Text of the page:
The sacrifices of the three men who died in Mississippi are now being honored by chimes hung on Miami's Western Campus during the Freedom Summer Memorial last Sunday.Photo by Kyle Hayden, The Miami Student
By Emily Williams, For The Miami Student
Singer Bob Dylan released his album "Another Side of Bob Dylan," featuring the track "Chimes of Freedom" on August 8, 1964, just four days after the bodies of James Chaney, Andrew Goodman and Michael Schwerner were found buried beneath an earthen dam in Mississippi.
The sacrifices of these three individuals were honored at the unveiling of the Freedom Summer Chimes on Sunday afternoon. The ceremony was held at the Freedom Summer Memorial on Miami's Western Campus. Attendees included Freedom Summer veterans and their families, the chimes' designers and Miami President David Hodge.
The audience sat on the benches of the Freedom Summer amphitheater, whose steps are inscribed with newspaper headlines from that historic Mississippi summer. "Student's Told: Watch Out for Klan Wednesday June 17, 1964 Chicago News, Illinois," one reads. The amphitheater now faces three young dogwood trees, one for each young man whose death showed the true gravity of that warning.
On the southwest side of each tree - facing Mississippi - is a tree-like steel structure and, attached to that sculpture, a chime. The branches of the sculpted trees intertwine with those of the real trees with the intention that, as the young dogwoods grow, the true branches will reach far beyond those of the sculptures, weaving through the steel. In keeping with the theme of three, each sculpture features three handcrafted dogwood blossoms.
Former Miami University architect Bob Keller described the intention behind their design.
"We tried to make it more or less an impression of the living trees," he said.
As Keller went on to describe, the sculptures, these impressions of living trees, will still stand even after the trees are no longer alive, as a symbol of the indelible impression the Freedom Summer volunteers left upon the civil rights movement.
Keller said they puzzled over what tones these chimes should play and, in the process, stumbled upon Bob Dylan's "Chimes of Freedom." After realizing the tune was released at the same time the events of Freedom Summer were still unfolding, he said, it seemed meant to be. The lyrics even correspond to the ideals the memorial represents.
"Tolling for the warrior whose strength is not to fight … And for every underdog soldier in the night," Dylan sings in one verse.
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In light of this discovery, they designed the chimes so the tones they play make up the three main chords of the tune.
Keller went on to describe their process of writing the text for each sculpture. The words, starting at the bases of the steel trees, were drawn free hand by senior Art and Graphic Design student Madeline Haigh. The ages were included in each inscription, he said, in order to relate to the current students at Miami. Initially, the word "his" was used in the text, but instead they decided to use the word "their" to emphasize these men lost their lives fighting for a greater cause, one that all Freedom Summer volunteers shared.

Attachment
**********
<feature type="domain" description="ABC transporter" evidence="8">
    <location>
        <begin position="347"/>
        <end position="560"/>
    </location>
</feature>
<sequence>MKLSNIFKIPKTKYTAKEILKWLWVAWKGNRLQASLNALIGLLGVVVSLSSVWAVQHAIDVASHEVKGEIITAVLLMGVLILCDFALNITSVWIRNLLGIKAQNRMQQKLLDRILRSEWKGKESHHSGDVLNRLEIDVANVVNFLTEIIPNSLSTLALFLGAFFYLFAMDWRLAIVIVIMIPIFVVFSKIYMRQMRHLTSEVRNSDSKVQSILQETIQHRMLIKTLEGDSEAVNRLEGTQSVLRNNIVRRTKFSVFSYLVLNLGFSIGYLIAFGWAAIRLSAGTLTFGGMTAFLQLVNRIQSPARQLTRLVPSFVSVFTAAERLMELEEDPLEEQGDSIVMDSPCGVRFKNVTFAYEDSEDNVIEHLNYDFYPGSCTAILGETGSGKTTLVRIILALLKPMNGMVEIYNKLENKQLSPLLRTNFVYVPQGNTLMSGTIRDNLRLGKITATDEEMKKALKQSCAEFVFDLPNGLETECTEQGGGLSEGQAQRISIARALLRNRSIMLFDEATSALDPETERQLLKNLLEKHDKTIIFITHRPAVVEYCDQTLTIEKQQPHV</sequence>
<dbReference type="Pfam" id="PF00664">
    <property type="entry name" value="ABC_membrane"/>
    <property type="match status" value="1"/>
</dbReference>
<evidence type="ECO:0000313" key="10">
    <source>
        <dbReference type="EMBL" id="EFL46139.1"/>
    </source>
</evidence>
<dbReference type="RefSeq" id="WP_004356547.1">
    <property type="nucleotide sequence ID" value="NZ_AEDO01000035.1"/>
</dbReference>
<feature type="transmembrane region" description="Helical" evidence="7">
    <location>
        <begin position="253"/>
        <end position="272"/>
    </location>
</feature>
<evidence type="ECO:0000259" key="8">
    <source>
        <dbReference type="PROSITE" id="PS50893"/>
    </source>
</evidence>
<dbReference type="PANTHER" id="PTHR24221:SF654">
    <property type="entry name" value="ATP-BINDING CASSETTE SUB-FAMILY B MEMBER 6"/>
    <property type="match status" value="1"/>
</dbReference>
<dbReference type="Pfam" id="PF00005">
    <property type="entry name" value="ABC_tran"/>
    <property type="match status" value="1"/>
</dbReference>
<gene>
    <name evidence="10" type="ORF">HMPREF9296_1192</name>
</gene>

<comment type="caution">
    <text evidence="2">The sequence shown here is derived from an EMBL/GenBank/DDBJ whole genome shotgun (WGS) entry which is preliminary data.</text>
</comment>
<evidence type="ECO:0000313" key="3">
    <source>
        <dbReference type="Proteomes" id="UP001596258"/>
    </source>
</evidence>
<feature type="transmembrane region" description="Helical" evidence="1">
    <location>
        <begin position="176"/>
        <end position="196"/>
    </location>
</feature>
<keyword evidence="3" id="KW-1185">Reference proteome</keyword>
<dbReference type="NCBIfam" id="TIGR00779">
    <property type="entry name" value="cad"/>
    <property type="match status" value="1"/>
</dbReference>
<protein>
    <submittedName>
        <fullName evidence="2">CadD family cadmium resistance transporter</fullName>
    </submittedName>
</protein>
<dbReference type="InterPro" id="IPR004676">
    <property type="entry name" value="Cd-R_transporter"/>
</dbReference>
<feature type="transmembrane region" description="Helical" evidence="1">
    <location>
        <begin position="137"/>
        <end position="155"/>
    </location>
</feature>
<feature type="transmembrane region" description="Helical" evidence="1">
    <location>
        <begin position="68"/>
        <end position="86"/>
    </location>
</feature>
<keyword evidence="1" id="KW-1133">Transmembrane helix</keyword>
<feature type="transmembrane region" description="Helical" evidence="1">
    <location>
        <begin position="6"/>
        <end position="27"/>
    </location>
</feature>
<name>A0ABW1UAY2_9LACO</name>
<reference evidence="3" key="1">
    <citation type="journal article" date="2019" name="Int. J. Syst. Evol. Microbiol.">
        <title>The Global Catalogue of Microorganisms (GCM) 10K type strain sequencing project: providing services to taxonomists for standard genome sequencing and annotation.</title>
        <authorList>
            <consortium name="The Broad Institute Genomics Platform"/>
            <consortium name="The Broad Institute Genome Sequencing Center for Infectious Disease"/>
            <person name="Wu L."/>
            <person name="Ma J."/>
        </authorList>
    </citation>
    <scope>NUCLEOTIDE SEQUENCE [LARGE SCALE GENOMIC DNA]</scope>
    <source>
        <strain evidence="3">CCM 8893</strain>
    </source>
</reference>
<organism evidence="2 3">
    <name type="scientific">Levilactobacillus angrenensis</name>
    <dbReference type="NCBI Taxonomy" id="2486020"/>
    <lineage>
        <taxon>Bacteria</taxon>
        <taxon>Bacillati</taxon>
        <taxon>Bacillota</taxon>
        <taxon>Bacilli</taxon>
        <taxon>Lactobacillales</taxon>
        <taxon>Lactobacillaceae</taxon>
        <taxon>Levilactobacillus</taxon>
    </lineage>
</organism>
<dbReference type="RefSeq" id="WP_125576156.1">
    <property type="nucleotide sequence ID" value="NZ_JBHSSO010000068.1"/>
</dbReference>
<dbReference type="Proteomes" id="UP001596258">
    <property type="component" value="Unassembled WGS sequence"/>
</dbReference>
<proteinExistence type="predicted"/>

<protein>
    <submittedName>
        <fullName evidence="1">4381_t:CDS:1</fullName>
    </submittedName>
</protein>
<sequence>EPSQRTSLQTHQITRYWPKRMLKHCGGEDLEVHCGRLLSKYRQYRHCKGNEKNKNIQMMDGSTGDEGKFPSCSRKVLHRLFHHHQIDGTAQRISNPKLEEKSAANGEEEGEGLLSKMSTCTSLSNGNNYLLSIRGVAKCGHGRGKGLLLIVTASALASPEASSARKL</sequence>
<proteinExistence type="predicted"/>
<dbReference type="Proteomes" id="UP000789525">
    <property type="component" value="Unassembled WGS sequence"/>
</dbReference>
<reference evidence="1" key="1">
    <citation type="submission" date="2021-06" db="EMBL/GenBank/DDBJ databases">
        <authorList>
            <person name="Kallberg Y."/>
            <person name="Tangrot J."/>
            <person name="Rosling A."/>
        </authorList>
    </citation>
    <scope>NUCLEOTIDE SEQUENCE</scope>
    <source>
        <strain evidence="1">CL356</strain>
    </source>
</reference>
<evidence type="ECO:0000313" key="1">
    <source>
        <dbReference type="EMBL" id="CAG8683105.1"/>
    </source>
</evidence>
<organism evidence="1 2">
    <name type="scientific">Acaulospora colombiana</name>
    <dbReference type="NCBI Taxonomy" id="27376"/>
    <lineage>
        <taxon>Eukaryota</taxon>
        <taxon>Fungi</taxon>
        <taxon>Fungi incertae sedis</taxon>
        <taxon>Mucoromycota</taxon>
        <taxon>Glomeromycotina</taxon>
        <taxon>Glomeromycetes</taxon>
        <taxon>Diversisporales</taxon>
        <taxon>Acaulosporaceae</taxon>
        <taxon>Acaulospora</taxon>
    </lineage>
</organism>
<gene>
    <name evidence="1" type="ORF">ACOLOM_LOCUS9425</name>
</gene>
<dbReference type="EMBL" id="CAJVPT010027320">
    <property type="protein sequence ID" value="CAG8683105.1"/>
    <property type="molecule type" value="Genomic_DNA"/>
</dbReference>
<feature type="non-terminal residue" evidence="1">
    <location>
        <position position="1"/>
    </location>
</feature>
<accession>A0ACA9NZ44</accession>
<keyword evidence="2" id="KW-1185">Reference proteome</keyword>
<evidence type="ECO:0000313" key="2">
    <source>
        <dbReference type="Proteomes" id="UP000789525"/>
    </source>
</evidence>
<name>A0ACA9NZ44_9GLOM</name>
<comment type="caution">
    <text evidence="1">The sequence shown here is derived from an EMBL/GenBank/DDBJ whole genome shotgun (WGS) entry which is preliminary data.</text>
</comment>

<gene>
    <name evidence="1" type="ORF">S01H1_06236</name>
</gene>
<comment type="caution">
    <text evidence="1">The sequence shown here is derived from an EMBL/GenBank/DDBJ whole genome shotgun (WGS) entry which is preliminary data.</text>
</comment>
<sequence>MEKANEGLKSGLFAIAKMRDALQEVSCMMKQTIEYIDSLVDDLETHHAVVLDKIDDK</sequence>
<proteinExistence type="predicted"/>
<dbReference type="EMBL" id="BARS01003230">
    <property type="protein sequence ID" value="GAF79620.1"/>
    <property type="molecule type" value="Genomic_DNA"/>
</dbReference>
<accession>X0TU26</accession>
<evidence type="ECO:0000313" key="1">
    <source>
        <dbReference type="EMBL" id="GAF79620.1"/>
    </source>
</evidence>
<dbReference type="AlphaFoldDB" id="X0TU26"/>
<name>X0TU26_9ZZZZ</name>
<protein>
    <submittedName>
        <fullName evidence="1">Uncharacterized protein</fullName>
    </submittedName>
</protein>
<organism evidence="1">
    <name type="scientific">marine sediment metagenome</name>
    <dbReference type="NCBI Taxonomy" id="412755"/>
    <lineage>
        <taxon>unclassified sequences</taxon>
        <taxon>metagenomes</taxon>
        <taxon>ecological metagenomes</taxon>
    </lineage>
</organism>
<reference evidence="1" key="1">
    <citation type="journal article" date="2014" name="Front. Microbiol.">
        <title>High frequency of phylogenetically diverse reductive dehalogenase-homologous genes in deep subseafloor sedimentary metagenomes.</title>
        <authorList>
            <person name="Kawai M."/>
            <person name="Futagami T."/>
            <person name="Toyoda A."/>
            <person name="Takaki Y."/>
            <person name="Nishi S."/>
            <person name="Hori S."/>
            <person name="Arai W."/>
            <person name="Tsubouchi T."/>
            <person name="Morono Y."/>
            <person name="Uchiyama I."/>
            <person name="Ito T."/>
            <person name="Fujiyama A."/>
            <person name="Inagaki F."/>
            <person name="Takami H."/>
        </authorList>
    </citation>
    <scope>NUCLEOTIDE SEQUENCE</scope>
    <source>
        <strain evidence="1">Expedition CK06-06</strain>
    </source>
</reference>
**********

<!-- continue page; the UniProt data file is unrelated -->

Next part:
"We chose those words precisely," Keller said.
The trees read:
"For 20-year-old Andrew Goodman, to carry on their hope."
"For 24-year-old Michael Schwerner, in commemoration of their sacrifice."
"For 21-year-old James Chaney, in remembrance of their courage."
Miami students Nathan Foley, Jesse Thayer and Brandon Lowery, the artists who spent a large part of their summer shaping sheets of steel into the three 10-foot-tall sculptures, all attended the ceremony. As Keller described their efforts and the careful attention taken in creating these chimes, the three young men stood in a line, one behind each tree. Once Keller had finished speaking, the artists rang the chimes to the crowd's applause.
University President David Hodge addressed the crowd to conclude the ceremony, asking everyone to join him remembering Goodman, Schwerner and Chaney.
"I'd like to ask us all to just take a moment of silence in commemoration not only of Freedom Summer but, especially today, of these three young men," he said.
Then, in an impromptu diversion from the planned program, President Hodge asked Miami University Gospel Singers (MUGS) who had performed earlier in the ceremony to conclude the event with one more song. "This should be the way it is - the joy of freedom," he said. "I love singers."
The singers took their places again and formed a huddle, discussing which song they should sing. They settled on "We Shall Overcome," and invited the crowd to stand and sing along. Without direction, everyone seated in the memorial auditorium, many of them Freedom Summer volunteers, stood and crossed arms, holding hands. Everyone joined in the song, gently swaying to its rhythm. Those who stood on the hillside around the auditorium linked arms with those closest to them and did the same. They began and ended with the same verse:
"We shall overcome. We shall overcome. We shall overcome someday. Oh, deep in my heart, I do believe. We shall overcome someday."